There is more to Wanderlust Sunshine Coast than good vibes and picture-perfect settings. The tagline of ‘Find Your True North’ can sound a little like an Instagram-ready marketing gimmick but the truth behind it is that it’s impossible to leave the festival unchanged and, in some cases, the experience can be soul shaking. Yoga is the mindful union of body and soul, a practice that extends beyond the mat to direct our lives towards meaning and purpose. While a deeply internal experience, it also allows us to unify with the collective. The Wanderlust collective enables us to breathe as one through a connection with kindred spirits, country and ourselves. Built like a beautiful Vinyasa flow, the Sunshine Coast festival breathed to life on day one with a slow but intentional awakening. Pete Longworth, international photographer and ‘digital shaman’ reminded us in his Speakeasy talk that we get to choose how we see our world; that each of us views it through our own unique lens. A nugget of truth that highlights just how difficult it can be to adequately summarise the potentially transformative four days without individual bias.
Collectively we danced, laughed, pushed our boundaries, sang, stretched and allowed ourselves to sink into a more vulnerable and open place. For some the softening was evident from day one, for others it seeped in with the rain that fell on our final day. There were tears and hugs and smiles and shrugs. Times where we rolled our eyes in disbelief or rolled our tongues across our lips as we tasted something delicious (the Earth to Table Dinner presented by Peppermint, curated by Kemi Nekvapil was the stand-out on this front). Senses were tested as we were led blindfolded to our yoga mats, serenaded by the sound of Sacred Earth, or smudged out of yoga venues in sage-filled ceremonies. The time simultaneously sped by and slowed down all at once as we shared deep connections through massage at the Wellness Sanctuary by WELEDA, donated our bodies as canvasses to the spirit that guides body painter Jason Oakes, explored ethics and business in a talk hosted by our founder Kelley, danced ourselves into a state of Bowie-inspired bliss in Amy Ippoliti’s ‘Ziggy Stardust Asana Explosion’ class, and worked our way through our hundredth down-dog on day four.
For John Elliott from TOMS Australia, the drawcard of the festival is that:
“The values of Wanderlust and TOMS are intertwined – we both use business for people to reflect and do good. The festivals are a lovely way to immerse yourself in the space and engage with the Wanderlust tribe.”
At the height of our Wanderlust Vinyasa there was an attempt to scientifically quantify our experience as we sat cross-legged, knee-to-knee in the True North Cafe by TOMS and watched the UPLIFT documentary The Science Behind Yoga. In it we stepped out of our intuitive spirits and examined our yoga journey with a rational mind. At one point, the documentary made the bold claim that those who engage in yoga are “engaged in the practice of evolution”, a claim that was taken with a healthy dose of scepticism at the time of viewing. When the energy was full and fiery we danced the night away to Xavier Rudd. A man who, in his relaxed and open Speakeasy talk, told us that:
“Ever since I was a little boy I’ve had spirit that came through me when I played music… Sometimes my music comes from a place of my own emotional journey or something that I’m clearly personally putting out, and quite often it’s spirit that goes through me, and I’ve always understood I’m just a vessel for that.”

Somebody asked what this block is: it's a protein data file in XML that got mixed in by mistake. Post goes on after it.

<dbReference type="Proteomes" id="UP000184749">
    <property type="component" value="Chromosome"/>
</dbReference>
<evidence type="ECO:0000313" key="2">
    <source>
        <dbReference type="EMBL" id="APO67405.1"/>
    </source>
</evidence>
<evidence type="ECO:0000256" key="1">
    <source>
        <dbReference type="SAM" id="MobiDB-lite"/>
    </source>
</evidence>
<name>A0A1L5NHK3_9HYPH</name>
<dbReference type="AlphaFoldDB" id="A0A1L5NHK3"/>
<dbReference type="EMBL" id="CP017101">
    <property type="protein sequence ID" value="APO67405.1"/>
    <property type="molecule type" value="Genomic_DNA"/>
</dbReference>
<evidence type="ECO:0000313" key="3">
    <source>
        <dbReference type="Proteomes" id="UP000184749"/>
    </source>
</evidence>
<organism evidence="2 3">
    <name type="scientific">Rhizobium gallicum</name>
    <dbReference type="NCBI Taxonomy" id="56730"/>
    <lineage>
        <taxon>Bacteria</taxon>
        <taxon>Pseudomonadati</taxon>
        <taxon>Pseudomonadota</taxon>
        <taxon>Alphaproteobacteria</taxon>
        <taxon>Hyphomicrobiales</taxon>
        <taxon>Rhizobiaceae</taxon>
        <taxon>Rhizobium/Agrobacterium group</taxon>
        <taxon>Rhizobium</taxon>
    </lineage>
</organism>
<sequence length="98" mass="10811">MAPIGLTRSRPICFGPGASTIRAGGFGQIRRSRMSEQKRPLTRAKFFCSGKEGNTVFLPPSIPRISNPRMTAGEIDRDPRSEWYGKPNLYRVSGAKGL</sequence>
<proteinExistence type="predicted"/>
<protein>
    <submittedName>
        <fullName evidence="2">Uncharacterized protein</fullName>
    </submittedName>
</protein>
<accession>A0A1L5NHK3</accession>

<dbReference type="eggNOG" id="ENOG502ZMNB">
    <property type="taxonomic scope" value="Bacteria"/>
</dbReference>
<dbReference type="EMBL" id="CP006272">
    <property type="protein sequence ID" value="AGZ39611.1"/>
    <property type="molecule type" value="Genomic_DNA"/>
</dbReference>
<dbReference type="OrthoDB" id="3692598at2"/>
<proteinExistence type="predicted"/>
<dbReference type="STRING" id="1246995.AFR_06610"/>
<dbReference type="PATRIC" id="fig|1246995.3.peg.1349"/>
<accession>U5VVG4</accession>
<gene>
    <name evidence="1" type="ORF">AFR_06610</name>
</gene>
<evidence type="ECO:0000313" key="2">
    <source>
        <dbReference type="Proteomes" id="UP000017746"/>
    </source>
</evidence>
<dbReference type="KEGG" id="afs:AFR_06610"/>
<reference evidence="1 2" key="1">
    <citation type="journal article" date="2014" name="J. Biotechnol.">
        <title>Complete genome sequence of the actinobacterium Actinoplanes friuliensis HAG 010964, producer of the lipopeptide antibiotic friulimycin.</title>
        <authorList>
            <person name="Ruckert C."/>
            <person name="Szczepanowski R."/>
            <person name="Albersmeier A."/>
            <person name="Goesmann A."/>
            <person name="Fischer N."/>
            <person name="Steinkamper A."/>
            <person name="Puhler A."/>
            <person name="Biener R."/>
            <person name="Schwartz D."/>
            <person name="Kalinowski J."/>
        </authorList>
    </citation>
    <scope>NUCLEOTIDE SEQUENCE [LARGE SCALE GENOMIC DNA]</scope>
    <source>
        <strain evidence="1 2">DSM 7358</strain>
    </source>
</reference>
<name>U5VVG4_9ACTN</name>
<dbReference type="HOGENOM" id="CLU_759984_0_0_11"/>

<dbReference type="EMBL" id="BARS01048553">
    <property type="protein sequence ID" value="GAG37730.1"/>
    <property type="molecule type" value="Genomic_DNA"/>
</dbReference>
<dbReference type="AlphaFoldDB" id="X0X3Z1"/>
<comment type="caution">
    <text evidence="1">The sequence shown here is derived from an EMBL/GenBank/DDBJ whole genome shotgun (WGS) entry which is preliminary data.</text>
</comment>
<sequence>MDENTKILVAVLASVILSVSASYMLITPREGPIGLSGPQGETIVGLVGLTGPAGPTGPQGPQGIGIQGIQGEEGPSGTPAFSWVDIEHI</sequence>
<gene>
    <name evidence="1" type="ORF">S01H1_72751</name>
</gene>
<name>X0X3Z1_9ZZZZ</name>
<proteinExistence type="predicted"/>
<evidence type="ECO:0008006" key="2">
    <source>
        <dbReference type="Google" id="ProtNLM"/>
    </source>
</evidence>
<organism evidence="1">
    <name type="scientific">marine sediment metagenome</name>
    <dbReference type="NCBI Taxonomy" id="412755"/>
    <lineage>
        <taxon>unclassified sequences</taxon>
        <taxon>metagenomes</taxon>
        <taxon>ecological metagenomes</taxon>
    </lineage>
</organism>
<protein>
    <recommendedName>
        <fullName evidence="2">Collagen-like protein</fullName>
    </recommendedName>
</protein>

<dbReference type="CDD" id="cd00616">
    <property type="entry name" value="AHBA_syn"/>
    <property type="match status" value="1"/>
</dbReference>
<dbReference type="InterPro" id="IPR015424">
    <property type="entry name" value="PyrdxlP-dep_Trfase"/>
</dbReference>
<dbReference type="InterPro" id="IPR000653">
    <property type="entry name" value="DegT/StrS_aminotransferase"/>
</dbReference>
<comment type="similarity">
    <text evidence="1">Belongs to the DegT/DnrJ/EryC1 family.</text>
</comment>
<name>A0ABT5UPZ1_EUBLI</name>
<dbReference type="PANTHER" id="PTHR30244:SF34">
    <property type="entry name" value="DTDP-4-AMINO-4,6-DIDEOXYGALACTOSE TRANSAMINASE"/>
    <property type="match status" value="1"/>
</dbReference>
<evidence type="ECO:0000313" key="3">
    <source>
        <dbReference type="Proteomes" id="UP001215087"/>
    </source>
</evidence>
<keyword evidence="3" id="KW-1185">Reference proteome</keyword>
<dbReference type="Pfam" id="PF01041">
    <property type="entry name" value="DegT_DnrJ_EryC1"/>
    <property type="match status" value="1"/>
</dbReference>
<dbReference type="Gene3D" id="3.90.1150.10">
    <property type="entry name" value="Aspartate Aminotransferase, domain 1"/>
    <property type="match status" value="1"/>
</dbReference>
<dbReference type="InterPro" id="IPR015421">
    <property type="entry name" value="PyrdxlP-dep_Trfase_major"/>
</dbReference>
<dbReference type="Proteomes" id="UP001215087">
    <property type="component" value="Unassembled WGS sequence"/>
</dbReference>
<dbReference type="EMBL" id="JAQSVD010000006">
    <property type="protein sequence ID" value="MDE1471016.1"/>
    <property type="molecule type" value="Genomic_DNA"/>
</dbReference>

That spirit was ripe with sentiment and brought together our sacred connection to earth and a reason to boogie in a way that set the night alight with happiness.
Wanderlust is more than a festival just for the attendees. As a stallholder this year, Peppermint got to experience the Wanderlust lifestyle through the eyes of the yoga teachers, artists, sound technicians, production crew and the volunteers – all of which provided us with enough stories to fill a Wanderlust-wrap-up-book. According to Zenthai yoga teacher Gwyn Williams, having the Wanderlust festival in his home region reminded him that:
“The Sunny Coast is a gem of the world. It’s nature’s wonderland and we have to remember not to get apathetic about that.”
This was a sentiment that he really brought home as he shared Gubbi Gubbi knowledge and encouraged us to connect with the sacred land we practiced upon during his ‘big exhale’ class on the final day.
The resident chief of body art, Jason Oakes, was one of the most sought-after talents at the festival. Having got up close and personal drawing on many a yogi, he reflected that for him:
“The energetic connections between friends new and old serves as a catalyst for finding our true north, or just confirming the continuing journey.”
As we relaxed in our little slice of Peppermint paradise, many Wanderlusters dropped by to share their stories with us. Australian actress Isabelle Cornish said that to her:
“Wanderlust means love, passion and gratitude… a place that the soul can shine through. As my first Wanderlust experience I was so at peace with the community around me, a judgment-free space that really lets you dive deep and lets you set free.”
After the rain cleared and the weather cooled, we blissed out on the floor of The Greatest Place as Xavier Rudd serenaded us with a stripped-back acoustic set invoking the spirit of endings. We felt the air in our lungs as an entire room of individuals exhaled into meditative-like reflection. Some cried tears of joy, others swayed to the rhythm as Rudd’s lyrics resonated through their bodies. In this moment, the sceptic dissolved. In this moment, we were unified to an evolved oneness. While a festival may not change the world, it can change the way you view the world and as Pete Longworth asked us on day one:
“If I saw the world differently, would I change? If I saw myself differently, would the world change?”